It’s neither red
nor sweet.
It doesn’t melt
or turn over,
break or harden,
so it can’t feel

It doesn’t have 
a tip to spin on,
it isn’t even
just a thick clutch
of muscle,
mute. Still,
I feel it inside
its cage sounding
a dull tattoo:
I want, I want—

but I can’t open it:
there’s no key.
I can’t wear it
on my sleeve,
or tell you from
the bottom of it
how I feel. Here,
it’s all yours, now—
but you’ll have
to take me,

Copyright © 2017 Rita Dove. Used with permission of the author.

a walk in a midwinter ochre wood
to get some england sun
as it steals away—
a little poodle runs to show you love;
you like the feel of the animal’s body
on your leg; it’s something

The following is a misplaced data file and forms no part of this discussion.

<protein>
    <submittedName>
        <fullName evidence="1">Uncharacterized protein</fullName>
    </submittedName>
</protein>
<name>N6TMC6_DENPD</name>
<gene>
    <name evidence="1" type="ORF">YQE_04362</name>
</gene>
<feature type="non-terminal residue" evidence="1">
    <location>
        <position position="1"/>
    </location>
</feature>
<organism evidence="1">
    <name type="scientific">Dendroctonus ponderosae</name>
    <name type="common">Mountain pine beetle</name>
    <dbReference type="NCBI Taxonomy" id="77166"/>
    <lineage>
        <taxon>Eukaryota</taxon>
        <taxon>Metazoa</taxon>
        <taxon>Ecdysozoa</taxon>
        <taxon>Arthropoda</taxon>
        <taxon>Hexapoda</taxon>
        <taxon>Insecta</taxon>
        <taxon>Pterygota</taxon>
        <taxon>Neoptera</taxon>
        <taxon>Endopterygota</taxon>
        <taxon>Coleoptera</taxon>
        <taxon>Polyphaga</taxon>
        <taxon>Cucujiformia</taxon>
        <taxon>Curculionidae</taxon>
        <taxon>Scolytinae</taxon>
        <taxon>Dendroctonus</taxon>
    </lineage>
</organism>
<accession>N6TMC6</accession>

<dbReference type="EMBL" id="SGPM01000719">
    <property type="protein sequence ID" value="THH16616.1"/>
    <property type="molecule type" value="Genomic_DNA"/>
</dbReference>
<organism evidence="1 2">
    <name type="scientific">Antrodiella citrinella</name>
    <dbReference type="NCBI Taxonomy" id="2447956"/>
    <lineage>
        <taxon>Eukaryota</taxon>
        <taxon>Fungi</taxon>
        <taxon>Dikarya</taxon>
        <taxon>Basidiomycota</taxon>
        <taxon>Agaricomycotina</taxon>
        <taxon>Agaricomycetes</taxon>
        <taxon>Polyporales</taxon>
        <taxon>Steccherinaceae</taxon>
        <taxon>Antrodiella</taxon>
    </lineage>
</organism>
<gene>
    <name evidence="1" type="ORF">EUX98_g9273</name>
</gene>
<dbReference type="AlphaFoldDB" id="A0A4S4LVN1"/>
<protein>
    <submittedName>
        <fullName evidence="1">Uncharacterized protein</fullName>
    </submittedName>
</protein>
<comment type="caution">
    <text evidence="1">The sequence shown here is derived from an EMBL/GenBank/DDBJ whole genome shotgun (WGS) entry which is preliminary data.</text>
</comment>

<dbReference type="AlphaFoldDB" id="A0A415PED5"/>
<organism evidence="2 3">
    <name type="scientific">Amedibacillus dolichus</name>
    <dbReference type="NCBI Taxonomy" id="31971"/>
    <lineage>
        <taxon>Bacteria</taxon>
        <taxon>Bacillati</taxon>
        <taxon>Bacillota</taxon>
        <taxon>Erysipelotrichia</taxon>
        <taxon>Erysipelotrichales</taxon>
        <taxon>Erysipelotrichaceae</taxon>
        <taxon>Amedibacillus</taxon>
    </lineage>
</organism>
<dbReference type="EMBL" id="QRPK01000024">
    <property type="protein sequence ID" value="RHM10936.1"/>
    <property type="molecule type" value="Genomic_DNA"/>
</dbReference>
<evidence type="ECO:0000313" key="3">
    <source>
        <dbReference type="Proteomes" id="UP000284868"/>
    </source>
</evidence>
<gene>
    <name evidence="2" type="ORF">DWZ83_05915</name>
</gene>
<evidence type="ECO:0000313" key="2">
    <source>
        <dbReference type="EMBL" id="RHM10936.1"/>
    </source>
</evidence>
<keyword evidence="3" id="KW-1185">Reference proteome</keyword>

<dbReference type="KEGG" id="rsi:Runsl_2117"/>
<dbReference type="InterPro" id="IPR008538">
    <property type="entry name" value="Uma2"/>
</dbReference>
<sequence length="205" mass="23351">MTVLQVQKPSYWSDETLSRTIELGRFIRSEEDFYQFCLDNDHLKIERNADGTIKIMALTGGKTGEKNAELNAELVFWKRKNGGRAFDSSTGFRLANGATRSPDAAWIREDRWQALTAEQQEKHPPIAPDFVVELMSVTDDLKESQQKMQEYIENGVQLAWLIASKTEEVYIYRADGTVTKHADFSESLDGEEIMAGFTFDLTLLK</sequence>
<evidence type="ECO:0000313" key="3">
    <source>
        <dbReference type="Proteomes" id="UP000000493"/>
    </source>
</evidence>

of an acceptance so you smile
and are not the least bothered; you even hope
it’ll jump, though the lady yells
no jumping Sam! no jumping!
and when she adds ‘you know he
just loves EVERYbody!’ why should you
suddenly feel tears coming?—
it’s just that EVERYbody; how do you
explain this? there’s nobody to explain
it to: why she needed to take away
from you this one feeling of special?
how could she know it was the most
human moment of your day—
the most human moment in weeks?

Copyright © 2024 by Jason Allen-Paisant. Originally published in Poem-a-Day on January 17, 2024, by the Academy of American Poets. 


She walks in beauty, like the night
Of cloudless climes and starry skies;
And all that’s best of dark and bright
Meet in her aspect and her eyes:
Thus mellowed to that tender light
Which heaven to gaudy day denies.


One shade the more, one ray the less,
Had half impaired the nameless grace
Which waves in every raven tress,
Or softly lightens o’er her face;
Where thoughts serenely sweet express
How pure, how dear their dwelling place.


And on that cheek, and o’er that brow,